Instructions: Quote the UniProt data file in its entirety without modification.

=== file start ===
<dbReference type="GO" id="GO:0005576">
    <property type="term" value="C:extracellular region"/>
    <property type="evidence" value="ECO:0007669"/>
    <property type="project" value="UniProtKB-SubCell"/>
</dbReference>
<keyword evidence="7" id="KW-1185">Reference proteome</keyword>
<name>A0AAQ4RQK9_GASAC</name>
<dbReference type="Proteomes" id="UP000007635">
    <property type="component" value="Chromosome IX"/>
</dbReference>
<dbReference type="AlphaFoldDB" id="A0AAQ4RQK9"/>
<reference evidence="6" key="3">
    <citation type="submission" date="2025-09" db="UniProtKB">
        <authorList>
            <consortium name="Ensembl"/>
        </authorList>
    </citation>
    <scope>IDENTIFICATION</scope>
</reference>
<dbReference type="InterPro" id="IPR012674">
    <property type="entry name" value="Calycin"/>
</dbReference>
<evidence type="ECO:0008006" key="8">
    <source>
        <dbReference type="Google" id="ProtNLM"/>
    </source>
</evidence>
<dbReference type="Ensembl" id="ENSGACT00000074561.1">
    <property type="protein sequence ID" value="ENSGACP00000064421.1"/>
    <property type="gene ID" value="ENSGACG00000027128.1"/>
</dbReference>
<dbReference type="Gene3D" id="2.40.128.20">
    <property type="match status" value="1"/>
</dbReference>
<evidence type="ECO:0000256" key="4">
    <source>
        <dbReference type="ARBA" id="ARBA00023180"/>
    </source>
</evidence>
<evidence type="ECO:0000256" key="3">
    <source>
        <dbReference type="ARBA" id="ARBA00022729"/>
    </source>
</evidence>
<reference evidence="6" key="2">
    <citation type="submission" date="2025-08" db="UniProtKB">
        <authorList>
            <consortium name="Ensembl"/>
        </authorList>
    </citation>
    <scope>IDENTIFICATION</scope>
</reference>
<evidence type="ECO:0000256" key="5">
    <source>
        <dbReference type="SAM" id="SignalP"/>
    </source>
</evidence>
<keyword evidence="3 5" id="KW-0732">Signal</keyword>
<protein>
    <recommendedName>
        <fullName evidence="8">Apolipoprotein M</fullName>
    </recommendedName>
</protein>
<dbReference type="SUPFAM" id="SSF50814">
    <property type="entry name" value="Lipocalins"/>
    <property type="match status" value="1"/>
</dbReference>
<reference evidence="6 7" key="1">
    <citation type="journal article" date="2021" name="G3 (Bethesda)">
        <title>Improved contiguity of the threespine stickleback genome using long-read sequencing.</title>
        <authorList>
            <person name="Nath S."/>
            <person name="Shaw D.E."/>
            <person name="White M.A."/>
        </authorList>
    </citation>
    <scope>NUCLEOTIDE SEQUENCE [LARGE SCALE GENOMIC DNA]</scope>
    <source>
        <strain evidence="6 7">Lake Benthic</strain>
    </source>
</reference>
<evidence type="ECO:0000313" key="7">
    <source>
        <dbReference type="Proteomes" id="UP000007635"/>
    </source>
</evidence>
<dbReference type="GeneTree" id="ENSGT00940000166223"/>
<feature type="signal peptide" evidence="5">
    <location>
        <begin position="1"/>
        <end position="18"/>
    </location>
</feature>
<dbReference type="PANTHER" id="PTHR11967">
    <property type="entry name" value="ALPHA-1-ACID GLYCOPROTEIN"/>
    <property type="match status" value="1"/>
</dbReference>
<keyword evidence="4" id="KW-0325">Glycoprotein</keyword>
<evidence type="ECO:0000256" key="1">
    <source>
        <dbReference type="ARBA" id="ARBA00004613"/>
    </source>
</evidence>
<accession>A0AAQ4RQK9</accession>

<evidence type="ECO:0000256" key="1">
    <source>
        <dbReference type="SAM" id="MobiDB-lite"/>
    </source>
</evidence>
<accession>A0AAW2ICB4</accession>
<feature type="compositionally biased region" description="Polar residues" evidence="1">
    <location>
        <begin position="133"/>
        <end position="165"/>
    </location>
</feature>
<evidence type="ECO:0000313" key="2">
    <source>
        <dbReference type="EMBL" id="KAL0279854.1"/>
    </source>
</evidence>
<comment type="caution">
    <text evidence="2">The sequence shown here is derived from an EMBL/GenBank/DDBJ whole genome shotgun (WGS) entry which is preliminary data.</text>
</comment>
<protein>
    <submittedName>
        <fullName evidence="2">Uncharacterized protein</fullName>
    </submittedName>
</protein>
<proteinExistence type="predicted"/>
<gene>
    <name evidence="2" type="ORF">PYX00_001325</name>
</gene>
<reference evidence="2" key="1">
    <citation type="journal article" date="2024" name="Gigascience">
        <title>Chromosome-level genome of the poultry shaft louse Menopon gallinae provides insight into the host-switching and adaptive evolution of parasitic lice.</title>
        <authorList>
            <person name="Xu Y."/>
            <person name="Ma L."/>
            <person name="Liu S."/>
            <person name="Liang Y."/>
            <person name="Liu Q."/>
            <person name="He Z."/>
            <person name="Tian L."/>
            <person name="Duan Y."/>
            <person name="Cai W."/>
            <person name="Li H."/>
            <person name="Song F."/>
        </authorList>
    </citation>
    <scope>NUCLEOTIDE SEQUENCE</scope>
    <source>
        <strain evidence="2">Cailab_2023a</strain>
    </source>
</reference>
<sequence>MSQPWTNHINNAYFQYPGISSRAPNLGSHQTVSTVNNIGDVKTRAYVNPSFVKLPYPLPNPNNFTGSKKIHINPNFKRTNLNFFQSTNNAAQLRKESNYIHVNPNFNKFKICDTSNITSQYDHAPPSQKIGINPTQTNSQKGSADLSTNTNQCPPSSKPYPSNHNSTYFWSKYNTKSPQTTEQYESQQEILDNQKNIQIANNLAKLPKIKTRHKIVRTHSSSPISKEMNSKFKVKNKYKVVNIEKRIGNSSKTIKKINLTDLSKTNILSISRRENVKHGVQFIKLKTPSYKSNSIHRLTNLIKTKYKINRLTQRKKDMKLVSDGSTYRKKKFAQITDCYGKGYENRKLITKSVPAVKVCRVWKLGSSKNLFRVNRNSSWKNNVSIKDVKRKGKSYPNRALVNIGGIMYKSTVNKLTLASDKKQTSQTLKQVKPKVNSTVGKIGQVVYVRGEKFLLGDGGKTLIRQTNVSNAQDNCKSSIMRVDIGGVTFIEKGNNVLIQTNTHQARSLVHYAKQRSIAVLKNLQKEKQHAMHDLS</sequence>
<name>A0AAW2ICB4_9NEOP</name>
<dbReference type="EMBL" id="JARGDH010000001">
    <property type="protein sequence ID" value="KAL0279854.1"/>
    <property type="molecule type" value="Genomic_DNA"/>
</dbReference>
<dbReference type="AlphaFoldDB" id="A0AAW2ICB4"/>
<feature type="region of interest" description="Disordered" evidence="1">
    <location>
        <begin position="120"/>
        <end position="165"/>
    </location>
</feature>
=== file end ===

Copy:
<dbReference type="GO" id="GO:0005576">
    <property type="term" value="C:extracellular region"/>
    <property type="evidence" value="ECO:0007669"/>
    <property type="project" value="UniProtKB-SubCell"/>
</dbReference>
<keyword evidence="7" id="KW-1185">Reference proteome</keyword>
<name>A0AAQ4RQK9_GASAC</name>
<dbReference type="Proteomes" id="UP000007635">
    <property type="component" value="Chromosome IX"/>
</dbReference>
<dbReference type="AlphaFoldDB" id="A0AAQ4RQK9"/>
<reference evidence="6" key="3">
    <citation type="submission" date="2025-09" db="UniProtKB">
        <authorList>
            <consortium name="Ensembl"/>
        </authorList>
    </citation>
    <scope>IDENTIFICATION</scope>
</reference>
<dbReference type="InterPro" id="IPR012674">
    <property type="entry name" value="Calycin"/>
</dbReference>
<evidence type="ECO:0008006" key="8">
    <source>
        <dbReference type="Google" id="ProtNLM"/>
    </source>
</evidence>
<dbReference type="Ensembl" id="ENSGACT00000074561.1">
    <property type="protein sequence ID" value="ENSGACP00000064421.1"/>
    <property type="gene ID" value="ENSGACG00000027128.1"/>
</dbReference>
<dbReference type="Gene3D" id="2.40.128.20">
    <property type="match status" value="1"/>
</dbReference>
<evidence type="ECO:0000256" key="4">
    <source>
        <dbReference type="ARBA" id="ARBA00023180"/>
    </source>
</evidence>
<evidence type="ECO:0000256" key="3">
    <source>
        <dbReference type="ARBA" id="ARBA00022729"/>
    </source>
</evidence>
<reference evidence="6" key="2">
    <citation type="submission" date="2025-08" db="UniProtKB">
        <authorList>
            <consortium name="Ensembl"/>
        </authorList>
    </citation>
    <scope>IDENTIFICATION</scope>
</reference>
<evidence type="ECO:0000256" key="5">
    <source>
        <dbReference type="SAM" id="SignalP"/>
    </source>
</evidence>
<keyword evidence="3 5" id="KW-0732">Signal</keyword>
<protein>
    <recommendedName>
        <fullName evidence="8">Apolipoprotein M</fullName>
    </recommendedName>
</protein>
<dbReference type="SUPFAM" id="SSF50814">
    <property type="entry name" value="Lipocalins"/>
    <property type="match status" value="1"/>
</dbReference>
<reference evidence="6 7" key="1">
    <citation type="journal article" date="2021" name="G3 (Bethesda)">
        <title>Improved contiguity of the threespine stickleback genome using long-read sequencing.</title>
        <authorList>
            <person name="Nath S."/>
            <person name="Shaw D.E."/>
            <person name="White M.A."/>
        </authorList>
    </citation>
    <scope>NUCLEOTIDE SEQUENCE [LARGE SCALE GENOMIC DNA]</scope>
    <source>
        <strain evidence="6 7">Lake Benthic</strain>
    </source>
</reference>
<evidence type="ECO:0000313" key="7">
    <source>
        <dbReference type="Proteomes" id="UP000007635"/>
    </source>
</evidence>
<dbReference type="GeneTree" id="ENSGT00940000166223"/>
<feature type="signal peptide" evidence="5">
    <location>
        <begin position="1"/>
        <end position="18"/>
    </location>
</feature>
<dbReference type="PANTHER" id="PTHR11967">
    <property type="entry name" value="ALPHA-1-ACID GLYCOPROTEIN"/>
    <property type="match status" value="1"/>
</dbReference>
<keyword evidence="4" id="KW-0325">Glycoprotein</keyword>
<evidence type="ECO:0000256" key="1">
    <source>
        <dbReference type="ARBA" id="ARBA00004613"/>
    </source>
</evidence>
<accession>A0AAQ4RQK9</accession>

<evidence type="ECO:0000256" key="1">
    <source>
        <dbReference type="SAM" id="MobiDB-lite"/>
    </source>
</evidence>
<accession>A0AAW2ICB4</accession>
<feature type="compositionally biased region" description="Polar residues" evidence="1">
    <location>
        <begin position="133"/>
        <end position="165"/>
    </location>
</feature>
<evidence type="ECO:0000313" key="2">
    <source>
        <dbReference type="EMBL" id="KAL0279854.1"/>
    </source>
</evidence>
<comment type="caution">
    <text evidence="2">The sequence shown here is derived from an EMBL/GenBank/DDBJ whole genome shotgun (WGS) entry which is preliminary data.</text>
</comment>
<protein>
    <submittedName>
        <fullName evidence="2">Uncharacterized protein</fullName>
    </submittedName>
</protein>
<proteinExistence type="predicted"/>
<gene>
    <name evidence="2" type="ORF">PYX00_001325</name>
</gene>
<reference evidence="2" key="1">
    <citation type="journal article" date="2024" name="Gigascience">
        <title>Chromosome-level genome of the poultry shaft louse Menopon gallinae provides insight into the host-switching and adaptive evolution of parasitic lice.</title>
        <authorList>
            <person name="Xu Y."/>
            <person name="Ma L."/>
            <person name="Liu S."/>
            <person name="Liang Y."/>
            <person name="Liu Q."/>
            <person name="He Z."/>
            <person name="Tian L."/>
            <person name="Duan Y."/>
            <person name="Cai W."/>
            <person name="Li H."/>
            <person name="Song F."/>
        </authorList>
    </citation>
    <scope>NUCLEOTIDE SEQUENCE</scope>
    <source>
        <strain evidence="2">Cailab_2023a</strain>
    </source>
</reference>
<sequence>MSQPWTNHINNAYFQYPGISSRAPNLGSHQTVSTVNNIGDVKTRAYVNPSFVKLPYPLPNPNNFTGSKKIHINPNFKRTNLNFFQSTNNAAQLRKESNYIHVNPNFNKFKICDTSNITSQYDHAPPSQKIGINPTQTNSQKGSADLSTNTNQCPPSSKPYPSNHNSTYFWSKYNTKSPQTTEQYESQQEILDNQKNIQIANNLAKLPKIKTRHKIVRTHSSSPISKEMNSKFKVKNKYKVVNIEKRIGNSSKTIKKINLTDLSKTNILSISRRENVKHGVQFIKLKTPSYKSNSIHRLTNLIKTKYKINRLTQRKKDMKLVSDGSTYRKKKFAQITDCYGKGYENRKLITKSVPAVKVCRVWKLGSSKNLFRVNRNSSWKNNVSIKDVKRKGKSYPNRALVNIGGIMYKSTVNKLTLASDKKQTSQTLKQVKPKVNSTVGKIGQVVYVRGEKFLLGDGGKTLIRQTNVSNAQDNCKSSIMRVDIGGVTFIEKGNNVLIQTNTHQARSLVHYAKQRSIAVLKNLQKEKQHAMHDLS</sequence>
<name>A0AAW2ICB4_9NEOP</name>
<dbReference type="EMBL" id="JARGDH010000001">
    <property type="protein sequence ID" value="KAL0279854.1"/>
    <property type="molecule type" value="Genomic_DNA"/>
</dbReference>
<dbReference type="AlphaFoldDB" id="A0AAW2ICB4"/>
<feature type="region of interest" description="Disordered" evidence="1">
    <location>
        <begin position="120"/>
        <end position="165"/>
    </location>
</feature>